A wiring board 10 b shown in FIG. 3A is a wiring board in which one slit SL in place of the four through holes TH in the wiring board 10 according to the embodiment shown in FIG. 1A is formed in each diagonal direction. On the other hand, a wiring board 10 c shown in FIG. 3B is a wiring board in which one slit SL1 in place of the four through holes TH1 in the wiring board 10 a according to the embodiment shown in FIG. 2A is formed in each diagonal direction. The formation of the slits SL and SL1 can be accomplished by forming a plurality of through holes in each diagonal direction and linking the through holes together. The dimensions of the slits SL and SL1 thus formed are such that the width thereof lies between approximately 80 μm and 1000 μm, and the length thereof lies between approximately 0.08 mm and 20 mm.

The embodiments shown in FIGS. 1A and 1B and FIGS. 2A and 2B are described taking the case where the laser or the machine drill is used for the formation of the through holes TH and TH1; however, it is to be, of course, understood that a method for the formation of the through holes is not limited to this, and other methods may be used. FIGS. 4A and 4B show one example of such methods.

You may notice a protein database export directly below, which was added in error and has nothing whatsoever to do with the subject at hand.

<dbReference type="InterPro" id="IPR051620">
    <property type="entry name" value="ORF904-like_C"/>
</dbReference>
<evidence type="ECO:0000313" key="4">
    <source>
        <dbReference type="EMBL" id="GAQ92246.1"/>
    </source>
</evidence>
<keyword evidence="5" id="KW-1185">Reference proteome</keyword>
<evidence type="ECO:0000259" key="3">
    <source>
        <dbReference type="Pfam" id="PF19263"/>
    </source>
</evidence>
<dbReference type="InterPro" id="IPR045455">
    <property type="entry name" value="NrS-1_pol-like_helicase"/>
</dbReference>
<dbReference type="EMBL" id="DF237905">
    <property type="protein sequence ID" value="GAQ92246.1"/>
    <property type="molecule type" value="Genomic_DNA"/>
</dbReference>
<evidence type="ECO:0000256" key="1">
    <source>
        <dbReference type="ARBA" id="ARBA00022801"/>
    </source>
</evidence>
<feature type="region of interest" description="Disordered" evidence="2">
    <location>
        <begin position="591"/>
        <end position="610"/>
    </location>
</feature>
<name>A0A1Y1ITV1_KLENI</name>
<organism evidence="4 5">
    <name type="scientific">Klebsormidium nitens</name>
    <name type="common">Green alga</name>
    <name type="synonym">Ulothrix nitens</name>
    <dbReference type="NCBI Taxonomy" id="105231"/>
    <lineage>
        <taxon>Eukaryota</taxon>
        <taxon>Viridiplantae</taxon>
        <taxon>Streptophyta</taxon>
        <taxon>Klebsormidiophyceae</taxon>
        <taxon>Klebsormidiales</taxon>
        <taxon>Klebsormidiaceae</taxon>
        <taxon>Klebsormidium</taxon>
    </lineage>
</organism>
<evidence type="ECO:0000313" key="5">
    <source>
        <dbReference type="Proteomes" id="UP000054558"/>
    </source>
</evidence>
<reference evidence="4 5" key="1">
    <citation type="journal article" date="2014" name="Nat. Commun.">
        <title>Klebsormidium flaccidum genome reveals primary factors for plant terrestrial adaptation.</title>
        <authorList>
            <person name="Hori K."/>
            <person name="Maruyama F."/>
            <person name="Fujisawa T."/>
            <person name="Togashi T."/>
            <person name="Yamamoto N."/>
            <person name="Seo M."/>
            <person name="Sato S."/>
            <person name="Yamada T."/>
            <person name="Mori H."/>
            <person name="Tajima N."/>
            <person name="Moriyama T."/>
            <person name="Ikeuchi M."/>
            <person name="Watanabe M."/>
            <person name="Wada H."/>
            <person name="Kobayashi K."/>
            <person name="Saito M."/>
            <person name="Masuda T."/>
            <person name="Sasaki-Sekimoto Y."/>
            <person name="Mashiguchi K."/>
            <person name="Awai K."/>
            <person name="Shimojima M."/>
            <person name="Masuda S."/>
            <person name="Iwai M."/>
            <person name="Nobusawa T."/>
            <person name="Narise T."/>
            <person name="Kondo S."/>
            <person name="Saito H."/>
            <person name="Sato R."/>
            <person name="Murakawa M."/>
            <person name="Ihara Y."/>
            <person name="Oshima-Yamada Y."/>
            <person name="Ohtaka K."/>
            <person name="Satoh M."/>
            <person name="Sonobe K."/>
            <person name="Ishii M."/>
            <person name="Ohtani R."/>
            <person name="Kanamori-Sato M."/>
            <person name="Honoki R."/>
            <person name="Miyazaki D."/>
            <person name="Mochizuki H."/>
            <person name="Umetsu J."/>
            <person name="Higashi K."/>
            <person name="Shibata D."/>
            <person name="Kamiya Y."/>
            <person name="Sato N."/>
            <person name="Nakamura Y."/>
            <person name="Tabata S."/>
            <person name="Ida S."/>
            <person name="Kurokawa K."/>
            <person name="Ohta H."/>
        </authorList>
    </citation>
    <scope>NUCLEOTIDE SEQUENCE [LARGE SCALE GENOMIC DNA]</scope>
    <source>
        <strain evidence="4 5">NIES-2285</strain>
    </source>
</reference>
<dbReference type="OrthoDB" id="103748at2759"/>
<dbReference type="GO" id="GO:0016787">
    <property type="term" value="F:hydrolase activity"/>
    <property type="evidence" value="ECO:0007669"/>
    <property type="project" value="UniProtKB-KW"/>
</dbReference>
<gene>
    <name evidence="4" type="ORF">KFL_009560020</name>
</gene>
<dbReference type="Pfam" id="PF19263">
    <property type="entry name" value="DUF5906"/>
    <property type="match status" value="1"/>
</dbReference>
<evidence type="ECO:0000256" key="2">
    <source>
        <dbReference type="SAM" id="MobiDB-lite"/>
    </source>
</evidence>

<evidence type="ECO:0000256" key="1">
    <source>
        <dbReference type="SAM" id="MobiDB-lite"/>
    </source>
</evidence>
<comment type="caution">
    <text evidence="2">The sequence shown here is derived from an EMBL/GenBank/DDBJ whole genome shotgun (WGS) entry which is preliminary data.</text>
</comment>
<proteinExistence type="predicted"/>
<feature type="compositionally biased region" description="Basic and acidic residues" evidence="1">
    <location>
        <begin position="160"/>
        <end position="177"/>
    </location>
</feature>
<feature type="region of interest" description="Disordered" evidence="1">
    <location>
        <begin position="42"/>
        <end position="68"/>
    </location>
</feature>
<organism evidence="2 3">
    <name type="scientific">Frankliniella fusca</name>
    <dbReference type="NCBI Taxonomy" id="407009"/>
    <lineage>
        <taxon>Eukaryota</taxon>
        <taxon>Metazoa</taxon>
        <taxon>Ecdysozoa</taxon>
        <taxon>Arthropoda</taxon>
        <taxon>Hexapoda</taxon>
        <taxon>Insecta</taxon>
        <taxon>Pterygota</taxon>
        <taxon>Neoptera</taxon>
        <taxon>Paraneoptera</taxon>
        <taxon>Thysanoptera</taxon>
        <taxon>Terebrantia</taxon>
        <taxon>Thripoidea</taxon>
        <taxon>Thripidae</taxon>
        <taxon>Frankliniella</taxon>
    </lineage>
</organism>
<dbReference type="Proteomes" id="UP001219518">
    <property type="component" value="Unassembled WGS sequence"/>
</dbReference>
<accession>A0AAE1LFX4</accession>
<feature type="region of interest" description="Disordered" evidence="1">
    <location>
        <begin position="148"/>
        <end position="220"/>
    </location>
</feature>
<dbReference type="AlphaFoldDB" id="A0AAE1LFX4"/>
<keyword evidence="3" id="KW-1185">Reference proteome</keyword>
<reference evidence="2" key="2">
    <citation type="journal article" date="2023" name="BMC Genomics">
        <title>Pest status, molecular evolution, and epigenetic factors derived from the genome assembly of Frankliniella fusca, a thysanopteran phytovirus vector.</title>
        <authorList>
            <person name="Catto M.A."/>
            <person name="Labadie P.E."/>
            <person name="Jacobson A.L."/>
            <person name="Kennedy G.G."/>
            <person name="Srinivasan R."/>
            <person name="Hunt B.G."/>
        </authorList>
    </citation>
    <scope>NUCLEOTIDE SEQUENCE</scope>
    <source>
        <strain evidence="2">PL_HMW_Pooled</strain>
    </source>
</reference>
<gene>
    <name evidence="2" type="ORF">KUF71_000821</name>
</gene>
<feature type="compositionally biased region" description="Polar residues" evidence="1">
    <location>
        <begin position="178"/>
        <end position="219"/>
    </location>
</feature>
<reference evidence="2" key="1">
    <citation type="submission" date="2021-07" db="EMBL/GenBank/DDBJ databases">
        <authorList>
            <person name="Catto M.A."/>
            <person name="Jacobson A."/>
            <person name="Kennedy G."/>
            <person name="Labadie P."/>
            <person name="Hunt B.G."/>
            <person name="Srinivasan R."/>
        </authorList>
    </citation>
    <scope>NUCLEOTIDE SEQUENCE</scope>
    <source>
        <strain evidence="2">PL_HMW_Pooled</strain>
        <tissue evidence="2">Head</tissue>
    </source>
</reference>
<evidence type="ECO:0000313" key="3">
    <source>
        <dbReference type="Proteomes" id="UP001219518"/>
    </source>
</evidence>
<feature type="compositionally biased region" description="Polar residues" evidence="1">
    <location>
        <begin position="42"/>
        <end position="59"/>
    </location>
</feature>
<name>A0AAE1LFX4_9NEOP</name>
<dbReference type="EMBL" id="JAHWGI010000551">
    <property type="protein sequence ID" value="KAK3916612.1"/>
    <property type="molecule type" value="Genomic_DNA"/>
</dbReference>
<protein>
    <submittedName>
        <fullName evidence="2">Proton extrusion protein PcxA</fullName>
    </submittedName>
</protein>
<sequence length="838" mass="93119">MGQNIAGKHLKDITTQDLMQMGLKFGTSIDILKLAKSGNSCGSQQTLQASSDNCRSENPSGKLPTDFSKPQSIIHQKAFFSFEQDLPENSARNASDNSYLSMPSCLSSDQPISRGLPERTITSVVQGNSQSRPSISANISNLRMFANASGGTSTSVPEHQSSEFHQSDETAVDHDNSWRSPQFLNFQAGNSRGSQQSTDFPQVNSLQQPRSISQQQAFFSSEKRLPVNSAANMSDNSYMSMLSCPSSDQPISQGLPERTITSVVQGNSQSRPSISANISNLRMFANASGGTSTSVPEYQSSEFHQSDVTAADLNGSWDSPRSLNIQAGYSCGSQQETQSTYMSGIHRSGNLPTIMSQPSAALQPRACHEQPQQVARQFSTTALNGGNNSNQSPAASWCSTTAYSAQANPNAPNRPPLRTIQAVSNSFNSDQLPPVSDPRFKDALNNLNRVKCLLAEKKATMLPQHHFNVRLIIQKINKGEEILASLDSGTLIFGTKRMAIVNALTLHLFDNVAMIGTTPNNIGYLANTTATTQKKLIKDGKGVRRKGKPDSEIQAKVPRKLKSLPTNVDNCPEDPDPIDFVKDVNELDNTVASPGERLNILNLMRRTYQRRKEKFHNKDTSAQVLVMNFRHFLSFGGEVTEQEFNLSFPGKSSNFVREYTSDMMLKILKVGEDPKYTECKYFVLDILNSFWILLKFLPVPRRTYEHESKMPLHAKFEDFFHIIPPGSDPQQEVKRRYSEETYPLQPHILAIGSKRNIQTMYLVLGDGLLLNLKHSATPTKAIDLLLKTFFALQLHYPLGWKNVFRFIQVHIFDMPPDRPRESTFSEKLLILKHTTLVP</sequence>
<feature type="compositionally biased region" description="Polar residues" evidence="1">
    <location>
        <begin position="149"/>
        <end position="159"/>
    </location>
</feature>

As shown in FIG. 4A, in this method, the via holes VH1 and VH2 for interconnection are first formed respectively in the insulating layers 12 and 14 in the wiring forming region R1, and are filled with the conductors (Cu). At the same time, via holes VH3 and VH4 for the through holes are formed respectively in the insulating layers 12 and 14 in the peripheral region R2, and are filled with conductors (Cu) 13 a and 15 a. The via holes for the through holes are stacked one on top of another to form a “stack via” structure as illustrated. In this instance, of the wiring layers 13 and 15 formed by the filling of the via holes VH1 and VH2 for interconnection with the conductors, the wiring layer 15 (pad portion 15P) exposed to the outside is given Ni/Au plating at the surface portion as described in connection with the step in FIG. 7A. Meanwhile, of the conductors (Cu) filled into the via holes VH8 and VH4 for the through holes, the conductor exposed to the outside is left unprocessed, In other words, the metal exposed to the outside is Au for the conductors filled into the via holes VH1 and VH2 for interconnection, while the metal exposed to the outside is Cu for the conductors filled into the via holes VH3 and VH4 for the through holes.